Editor’s note: This article below was written before the last Tesla conference call for investors. CEO Elon Musk expounded on the challenges of over-automation and he and CFO touched on the point that reducing automation would actually increase their gross margins … even while the shareholder letter published right before the call reaffirmed that automation was still a pillar in Tesla’s plan to build high-volume, low-cost electric cars for the masses. Take it all for what you will, and check out the interesting piece below for more internal and external commentary on this topic.
Tesla’s robots seem to have evolved from super-powered X-Men, here to save the world, into pitchfork-wielding devils tormenting the lost souls condemned to Production Hell. As Elon Musk admits, that “excessive automation at Tesla was a mistake.” There are plenty of auto industry veterans ready to say “I told you so.”
Timothy B. Lee writes in Ars Technica that it’s not easy to improve on the manufacturing methods of conventional automakers. While automation plays an important role on the assembly line, it’s not the answer to every production problem. As Tesla struggles to find the most efficient mix of human and machine, it may be repeating some of the industry’s past errors.
Jeffrey Liker, author of The Toyota Way, recently told the story of how Toyota got burned in the late 1970s by investing too much in automation too quickly. Other automakers have had similar experiences.
“A lot of the mistakes we’re hearing about [at Tesla] are mistakes that were made in the rest of the industry in the 1980s and the 1990s,” Navigant Research Analyst Sam Abuelsamid told Lee. He recalls the experience of GM, which lost billions in a binge of automation in the 1980s.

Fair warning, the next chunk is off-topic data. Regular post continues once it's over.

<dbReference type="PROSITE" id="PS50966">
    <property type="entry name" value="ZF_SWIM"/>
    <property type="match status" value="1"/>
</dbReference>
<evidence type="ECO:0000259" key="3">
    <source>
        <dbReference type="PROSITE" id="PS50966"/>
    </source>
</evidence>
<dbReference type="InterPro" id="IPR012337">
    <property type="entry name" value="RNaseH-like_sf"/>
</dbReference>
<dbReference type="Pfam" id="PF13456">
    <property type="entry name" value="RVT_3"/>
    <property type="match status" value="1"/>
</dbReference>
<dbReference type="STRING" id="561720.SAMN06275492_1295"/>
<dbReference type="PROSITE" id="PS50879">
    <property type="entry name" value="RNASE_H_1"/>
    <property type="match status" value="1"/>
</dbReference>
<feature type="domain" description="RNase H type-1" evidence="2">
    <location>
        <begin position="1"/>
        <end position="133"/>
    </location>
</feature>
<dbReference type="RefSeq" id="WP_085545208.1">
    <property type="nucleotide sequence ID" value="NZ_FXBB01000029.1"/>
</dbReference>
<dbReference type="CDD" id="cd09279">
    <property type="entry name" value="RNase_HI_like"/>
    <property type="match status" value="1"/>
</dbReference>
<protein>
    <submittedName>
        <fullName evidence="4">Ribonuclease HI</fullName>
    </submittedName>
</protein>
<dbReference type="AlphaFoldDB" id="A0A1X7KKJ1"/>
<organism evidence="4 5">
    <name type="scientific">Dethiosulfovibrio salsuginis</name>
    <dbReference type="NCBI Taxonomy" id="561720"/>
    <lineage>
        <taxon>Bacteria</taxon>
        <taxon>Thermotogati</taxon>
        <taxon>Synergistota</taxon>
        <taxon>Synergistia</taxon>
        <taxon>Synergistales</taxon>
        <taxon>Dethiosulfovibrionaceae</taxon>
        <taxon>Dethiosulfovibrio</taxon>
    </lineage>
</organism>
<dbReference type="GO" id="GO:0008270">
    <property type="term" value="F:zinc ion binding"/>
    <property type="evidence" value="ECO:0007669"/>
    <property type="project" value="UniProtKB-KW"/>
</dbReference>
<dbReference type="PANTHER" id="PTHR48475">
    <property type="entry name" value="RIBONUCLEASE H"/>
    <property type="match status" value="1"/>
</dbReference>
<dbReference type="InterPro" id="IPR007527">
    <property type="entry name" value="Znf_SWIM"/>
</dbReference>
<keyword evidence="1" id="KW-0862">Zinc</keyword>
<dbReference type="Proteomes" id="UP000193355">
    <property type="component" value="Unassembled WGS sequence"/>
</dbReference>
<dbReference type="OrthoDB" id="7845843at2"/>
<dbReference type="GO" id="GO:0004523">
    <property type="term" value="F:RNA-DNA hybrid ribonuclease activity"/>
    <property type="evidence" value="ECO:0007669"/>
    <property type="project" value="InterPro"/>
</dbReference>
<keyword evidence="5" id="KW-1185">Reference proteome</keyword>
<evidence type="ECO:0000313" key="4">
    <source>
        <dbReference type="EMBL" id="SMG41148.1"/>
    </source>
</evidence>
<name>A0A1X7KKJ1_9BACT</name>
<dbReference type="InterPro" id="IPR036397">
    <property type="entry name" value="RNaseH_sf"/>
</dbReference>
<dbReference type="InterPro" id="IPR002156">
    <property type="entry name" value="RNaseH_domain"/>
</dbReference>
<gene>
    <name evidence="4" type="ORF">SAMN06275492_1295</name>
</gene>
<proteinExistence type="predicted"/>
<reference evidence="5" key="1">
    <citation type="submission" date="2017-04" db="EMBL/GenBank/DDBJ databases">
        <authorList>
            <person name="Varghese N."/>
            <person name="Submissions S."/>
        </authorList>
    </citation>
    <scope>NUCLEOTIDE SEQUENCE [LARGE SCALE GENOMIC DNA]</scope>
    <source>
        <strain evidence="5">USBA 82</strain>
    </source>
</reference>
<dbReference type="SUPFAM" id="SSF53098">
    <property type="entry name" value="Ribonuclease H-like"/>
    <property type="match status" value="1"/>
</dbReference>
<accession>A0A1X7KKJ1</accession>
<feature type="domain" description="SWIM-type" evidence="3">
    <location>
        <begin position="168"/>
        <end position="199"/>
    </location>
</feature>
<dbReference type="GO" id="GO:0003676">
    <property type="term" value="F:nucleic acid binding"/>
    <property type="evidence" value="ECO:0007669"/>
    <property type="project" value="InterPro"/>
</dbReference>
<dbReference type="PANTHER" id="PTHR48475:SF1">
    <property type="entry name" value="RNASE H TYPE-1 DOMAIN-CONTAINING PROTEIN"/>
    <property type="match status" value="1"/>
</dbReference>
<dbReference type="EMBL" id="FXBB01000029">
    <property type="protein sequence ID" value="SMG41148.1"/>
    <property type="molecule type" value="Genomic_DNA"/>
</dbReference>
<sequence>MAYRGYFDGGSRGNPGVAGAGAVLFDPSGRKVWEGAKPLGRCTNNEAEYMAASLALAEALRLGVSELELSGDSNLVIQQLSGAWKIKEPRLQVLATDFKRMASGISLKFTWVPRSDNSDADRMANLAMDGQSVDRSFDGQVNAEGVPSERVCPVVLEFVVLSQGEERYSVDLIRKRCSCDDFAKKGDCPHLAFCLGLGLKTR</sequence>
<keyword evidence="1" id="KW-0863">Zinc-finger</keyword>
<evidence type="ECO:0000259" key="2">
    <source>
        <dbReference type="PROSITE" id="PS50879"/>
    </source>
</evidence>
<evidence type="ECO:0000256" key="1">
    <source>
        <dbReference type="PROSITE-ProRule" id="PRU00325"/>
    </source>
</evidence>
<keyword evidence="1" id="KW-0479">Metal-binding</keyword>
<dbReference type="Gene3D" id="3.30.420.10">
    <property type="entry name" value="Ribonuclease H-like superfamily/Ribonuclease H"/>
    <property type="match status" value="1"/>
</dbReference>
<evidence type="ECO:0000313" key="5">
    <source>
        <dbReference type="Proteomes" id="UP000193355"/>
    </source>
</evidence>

In the 1980s, GM CEO Roger Smith had a vision of a “lights out” car factory where robots would go about their business unmolested by pesky humans. However, things didn’t work out well, as Paul Ingrassia and Joseph White relate in their 1994 book Comeback:
“As Hamtramck’s assembly line tried to gain speed, the computer-guided dolly wandered off course. The spray-painting robots began spraying each other instead of the cars, causing GM to truck the cars across town to a fifty-seven-year-old Cadillac plant for repainting. When a massive computer-controlled ‘robogate’ welding machine smashed a car body, or a welding machine stopped dead, the entire Hamtramck line would stop. Workers could do nothing but stand around and wait while managers called in the robot contractor’s technicians.”
GM spent billions on robots, but it never saw a return on that investment. “Instead of easing robots onto the line a few at a time, providing for inevitable debugging problems with redundant equipment, GM bet the entire Hamtramck production system on the proposition that leading-edge automation would work instantaneously,” wrote Ingrassia and White.
Above: Musk has expressed concerns that Tesla has relied too heavily on automation on the Tesla Model 3 production line (YouTube: Wochit Tech)
Mr. Lee notes that, although today’s robots are more sophisticated, the same basic principle applies. “Automation works best when it’s added incrementally to a production process that’s already working smoothly. Musk seems to have made the same mistake Smith did: bringing in way too many robots, way too quickly, leaving little time for testing and refining the process.”
Automotive consultant Sandy Munro also touched on Tesla’s automation aggravation in a lengthy discussion of his company’s teardown of a Model 3. He believes Tesla has hurt itself by ignoring conventional industry wisdom about manufacturing processes, but notes that there’s no shortage of experts out there who could help the company get back on track. It wouldn’t be unprecedented for Tesla to seek outside help — it brought in the engineering consulting firm Ricardo in 2007 when it was having trouble with the Roadster transmission, and in 2009 it partnered with Daimler, which helped with the development of Model S.